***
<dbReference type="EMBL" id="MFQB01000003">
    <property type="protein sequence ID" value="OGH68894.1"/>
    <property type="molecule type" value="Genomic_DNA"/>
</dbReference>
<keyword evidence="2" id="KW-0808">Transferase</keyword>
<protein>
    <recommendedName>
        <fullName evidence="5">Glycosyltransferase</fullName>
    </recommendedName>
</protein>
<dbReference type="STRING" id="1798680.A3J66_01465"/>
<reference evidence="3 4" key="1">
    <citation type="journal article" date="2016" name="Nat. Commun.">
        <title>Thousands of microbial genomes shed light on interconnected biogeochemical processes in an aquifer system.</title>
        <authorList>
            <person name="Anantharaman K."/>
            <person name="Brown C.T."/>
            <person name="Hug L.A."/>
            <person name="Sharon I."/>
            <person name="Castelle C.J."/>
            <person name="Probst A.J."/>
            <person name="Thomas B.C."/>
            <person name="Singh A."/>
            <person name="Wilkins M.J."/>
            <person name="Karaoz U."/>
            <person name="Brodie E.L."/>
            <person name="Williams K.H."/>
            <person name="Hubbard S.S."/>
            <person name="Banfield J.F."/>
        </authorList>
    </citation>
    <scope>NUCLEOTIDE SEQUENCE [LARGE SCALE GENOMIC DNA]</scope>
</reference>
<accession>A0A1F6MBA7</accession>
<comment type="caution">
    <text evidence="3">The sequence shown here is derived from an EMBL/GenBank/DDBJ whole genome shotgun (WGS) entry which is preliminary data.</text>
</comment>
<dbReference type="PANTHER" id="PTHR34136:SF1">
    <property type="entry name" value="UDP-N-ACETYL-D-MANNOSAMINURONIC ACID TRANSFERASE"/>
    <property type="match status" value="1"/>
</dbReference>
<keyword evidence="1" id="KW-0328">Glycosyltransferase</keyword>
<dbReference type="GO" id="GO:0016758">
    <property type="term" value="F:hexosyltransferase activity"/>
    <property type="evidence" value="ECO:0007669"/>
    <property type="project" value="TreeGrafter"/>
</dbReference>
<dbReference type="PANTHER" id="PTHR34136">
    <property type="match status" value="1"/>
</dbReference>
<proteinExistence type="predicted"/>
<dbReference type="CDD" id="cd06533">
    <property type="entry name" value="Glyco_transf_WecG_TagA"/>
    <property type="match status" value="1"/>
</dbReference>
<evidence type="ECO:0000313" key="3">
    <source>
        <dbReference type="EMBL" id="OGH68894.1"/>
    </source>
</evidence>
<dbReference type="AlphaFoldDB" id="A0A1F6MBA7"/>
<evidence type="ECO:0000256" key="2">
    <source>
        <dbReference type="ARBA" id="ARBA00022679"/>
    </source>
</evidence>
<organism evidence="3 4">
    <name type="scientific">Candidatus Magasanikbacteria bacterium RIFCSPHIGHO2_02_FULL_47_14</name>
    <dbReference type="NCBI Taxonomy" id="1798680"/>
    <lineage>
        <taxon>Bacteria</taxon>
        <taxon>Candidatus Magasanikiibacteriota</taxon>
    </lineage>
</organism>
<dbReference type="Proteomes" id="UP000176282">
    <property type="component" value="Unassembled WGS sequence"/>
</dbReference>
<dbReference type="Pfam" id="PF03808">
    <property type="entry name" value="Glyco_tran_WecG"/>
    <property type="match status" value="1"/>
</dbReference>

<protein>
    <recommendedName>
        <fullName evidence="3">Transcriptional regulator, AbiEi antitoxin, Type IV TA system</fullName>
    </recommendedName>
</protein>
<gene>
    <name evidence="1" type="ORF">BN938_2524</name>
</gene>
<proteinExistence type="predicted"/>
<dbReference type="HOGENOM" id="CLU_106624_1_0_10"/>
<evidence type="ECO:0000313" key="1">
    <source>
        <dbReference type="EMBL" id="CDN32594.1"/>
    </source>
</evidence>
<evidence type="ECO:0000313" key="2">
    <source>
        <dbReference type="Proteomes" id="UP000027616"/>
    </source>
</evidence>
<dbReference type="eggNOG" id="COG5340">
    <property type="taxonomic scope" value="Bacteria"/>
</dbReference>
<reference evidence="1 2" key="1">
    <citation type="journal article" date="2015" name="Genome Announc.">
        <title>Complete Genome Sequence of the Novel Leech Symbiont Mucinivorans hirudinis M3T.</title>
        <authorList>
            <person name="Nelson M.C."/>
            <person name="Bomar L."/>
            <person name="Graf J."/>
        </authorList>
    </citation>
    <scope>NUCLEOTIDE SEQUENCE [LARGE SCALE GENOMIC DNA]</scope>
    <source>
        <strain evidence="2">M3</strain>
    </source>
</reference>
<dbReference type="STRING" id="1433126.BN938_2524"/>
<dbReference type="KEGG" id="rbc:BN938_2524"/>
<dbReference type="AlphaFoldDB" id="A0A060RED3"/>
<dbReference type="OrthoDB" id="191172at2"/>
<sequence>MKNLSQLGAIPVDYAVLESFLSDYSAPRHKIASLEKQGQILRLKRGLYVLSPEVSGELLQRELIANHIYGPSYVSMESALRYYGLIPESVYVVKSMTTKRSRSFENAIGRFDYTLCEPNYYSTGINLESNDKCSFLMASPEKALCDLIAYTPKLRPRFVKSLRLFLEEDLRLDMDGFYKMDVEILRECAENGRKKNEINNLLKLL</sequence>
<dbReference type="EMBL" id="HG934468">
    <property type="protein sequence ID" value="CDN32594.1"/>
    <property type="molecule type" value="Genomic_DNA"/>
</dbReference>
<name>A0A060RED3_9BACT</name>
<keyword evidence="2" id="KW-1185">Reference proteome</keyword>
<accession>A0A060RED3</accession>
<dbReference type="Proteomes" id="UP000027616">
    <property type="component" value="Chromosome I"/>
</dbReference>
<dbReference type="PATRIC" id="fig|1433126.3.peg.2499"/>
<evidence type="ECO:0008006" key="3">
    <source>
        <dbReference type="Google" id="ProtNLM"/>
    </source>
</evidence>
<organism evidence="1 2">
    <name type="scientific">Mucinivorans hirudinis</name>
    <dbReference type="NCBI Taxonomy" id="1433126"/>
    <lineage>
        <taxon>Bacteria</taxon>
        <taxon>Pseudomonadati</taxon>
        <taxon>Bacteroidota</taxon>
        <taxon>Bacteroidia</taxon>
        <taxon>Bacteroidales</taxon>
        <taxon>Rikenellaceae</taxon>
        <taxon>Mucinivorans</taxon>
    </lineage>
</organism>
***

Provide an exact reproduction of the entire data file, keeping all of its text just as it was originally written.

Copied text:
<dbReference type="EMBL" id="MFQB01000003">
    <property type="protein sequence ID" value="OGH68894.1"/>
    <property type="molecule type" value="Genomic_DNA"/>
</dbReference>
<keyword evidence="2" id="KW-0808">Transferase</keyword>
<protein>
    <recommendedName>
        <fullName evidence="5">Glycosyltransferase</fullName>
    </recommendedName>
</protein>
<dbReference type="STRING" id="1798680.A3J66_01465"/>
<reference evidence="3 4" key="1">
    <citation type="journal article" date="2016" name="Nat. Commun.">
        <title>Thousands of microbial genomes shed light on interconnected biogeochemical processes in an aquifer system.</title>
        <authorList>
            <person name="Anantharaman K."/>
            <person name="Brown C.T."/>
            <person name="Hug L.A."/>
            <person name="Sharon I."/>
            <person name="Castelle C.J."/>
            <person name="Probst A.J."/>
            <person name="Thomas B.C."/>
            <person name="Singh A."/>
            <person name="Wilkins M.J."/>
            <person name="Karaoz U."/>
            <person name="Brodie E.L."/>
            <person name="Williams K.H."/>
            <person name="Hubbard S.S."/>
            <person name="Banfield J.F."/>
        </authorList>
    </citation>
    <scope>NUCLEOTIDE SEQUENCE [LARGE SCALE GENOMIC DNA]</scope>
</reference>
<accession>A0A1F6MBA7</accession>
<comment type="caution">
    <text evidence="3">The sequence shown here is derived from an EMBL/GenBank/DDBJ whole genome shotgun (WGS) entry which is preliminary data.</text>
</comment>
<dbReference type="PANTHER" id="PTHR34136:SF1">
    <property type="entry name" value="UDP-N-ACETYL-D-MANNOSAMINURONIC ACID TRANSFERASE"/>
    <property type="match status" value="1"/>
</dbReference>
<keyword evidence="1" id="KW-0328">Glycosyltransferase</keyword>
<dbReference type="GO" id="GO:0016758">
    <property type="term" value="F:hexosyltransferase activity"/>
    <property type="evidence" value="ECO:0007669"/>
    <property type="project" value="TreeGrafter"/>
</dbReference>
<dbReference type="PANTHER" id="PTHR34136">
    <property type="match status" value="1"/>
</dbReference>
<proteinExistence type="predicted"/>
<dbReference type="CDD" id="cd06533">
    <property type="entry name" value="Glyco_transf_WecG_TagA"/>
    <property type="match status" value="1"/>
</dbReference>
<evidence type="ECO:0000313" key="3">
    <source>
        <dbReference type="EMBL" id="OGH68894.1"/>
    </source>
</evidence>
<dbReference type="AlphaFoldDB" id="A0A1F6MBA7"/>
<evidence type="ECO:0000256" key="2">
    <source>
        <dbReference type="ARBA" id="ARBA00022679"/>
    </source>
</evidence>
<organism evidence="3 4">
    <name type="scientific">Candidatus Magasanikbacteria bacterium RIFCSPHIGHO2_02_FULL_47_14</name>
    <dbReference type="NCBI Taxonomy" id="1798680"/>
    <lineage>
        <taxon>Bacteria</taxon>
        <taxon>Candidatus Magasanikiibacteriota</taxon>
    </lineage>
</organism>
<dbReference type="Proteomes" id="UP000176282">
    <property type="component" value="Unassembled WGS sequence"/>
</dbReference>
<dbReference type="Pfam" id="PF03808">
    <property type="entry name" value="Glyco_tran_WecG"/>
    <property type="match status" value="1"/>
</dbReference>

<protein>
    <recommendedName>
        <fullName evidence="3">Transcriptional regulator, AbiEi antitoxin, Type IV TA system</fullName>
    </recommendedName>
</protein>
<gene>
    <name evidence="1" type="ORF">BN938_2524</name>
</gene>
<proteinExistence type="predicted"/>
<dbReference type="HOGENOM" id="CLU_106624_1_0_10"/>
<evidence type="ECO:0000313" key="1">
    <source>
        <dbReference type="EMBL" id="CDN32594.1"/>
    </source>
</evidence>
<evidence type="ECO:0000313" key="2">
    <source>
        <dbReference type="Proteomes" id="UP000027616"/>
    </source>
</evidence>
<dbReference type="eggNOG" id="COG5340">
    <property type="taxonomic scope" value="Bacteria"/>
</dbReference>
<reference evidence="1 2" key="1">
    <citation type="journal article" date="2015" name="Genome Announc.">
        <title>Complete Genome Sequence of the Novel Leech Symbiont Mucinivorans hirudinis M3T.</title>
        <authorList>
            <person name="Nelson M.C."/>
            <person name="Bomar L."/>
            <person name="Graf J."/>
        </authorList>
    </citation>
    <scope>NUCLEOTIDE SEQUENCE [LARGE SCALE GENOMIC DNA]</scope>
    <source>
        <strain evidence="2">M3</strain>
    </source>
</reference>
<dbReference type="STRING" id="1433126.BN938_2524"/>
<dbReference type="KEGG" id="rbc:BN938_2524"/>
<dbReference type="AlphaFoldDB" id="A0A060RED3"/>
<dbReference type="OrthoDB" id="191172at2"/>
<sequence>MKNLSQLGAIPVDYAVLESFLSDYSAPRHKIASLEKQGQILRLKRGLYVLSPEVSGELLQRELIANHIYGPSYVSMESALRYYGLIPESVYVVKSMTTKRSRSFENAIGRFDYTLCEPNYYSTGINLESNDKCSFLMASPEKALCDLIAYTPKLRPRFVKSLRLFLEEDLRLDMDGFYKMDVEILRECAENGRKKNEINNLLKLL</sequence>
<dbReference type="EMBL" id="HG934468">
    <property type="protein sequence ID" value="CDN32594.1"/>
    <property type="molecule type" value="Genomic_DNA"/>
</dbReference>
<name>A0A060RED3_9BACT</name>
<keyword evidence="2" id="KW-1185">Reference proteome</keyword>
<accession>A0A060RED3</accession>
<dbReference type="Proteomes" id="UP000027616">
    <property type="component" value="Chromosome I"/>
</dbReference>
<dbReference type="PATRIC" id="fig|1433126.3.peg.2499"/>
<evidence type="ECO:0008006" key="3">
    <source>
        <dbReference type="Google" id="ProtNLM"/>
    </source>
</evidence>
<organism evidence="1 2">
    <name type="scientific">Mucinivorans hirudinis</name>
    <dbReference type="NCBI Taxonomy" id="1433126"/>
    <lineage>
        <taxon>Bacteria</taxon>
        <taxon>Pseudomonadati</taxon>
        <taxon>Bacteroidota</taxon>
        <taxon>Bacteroidia</taxon>
        <taxon>Bacteroidales</taxon>
        <taxon>Rikenellaceae</taxon>
        <taxon>Mucinivorans</taxon>
    </lineage>
</organism>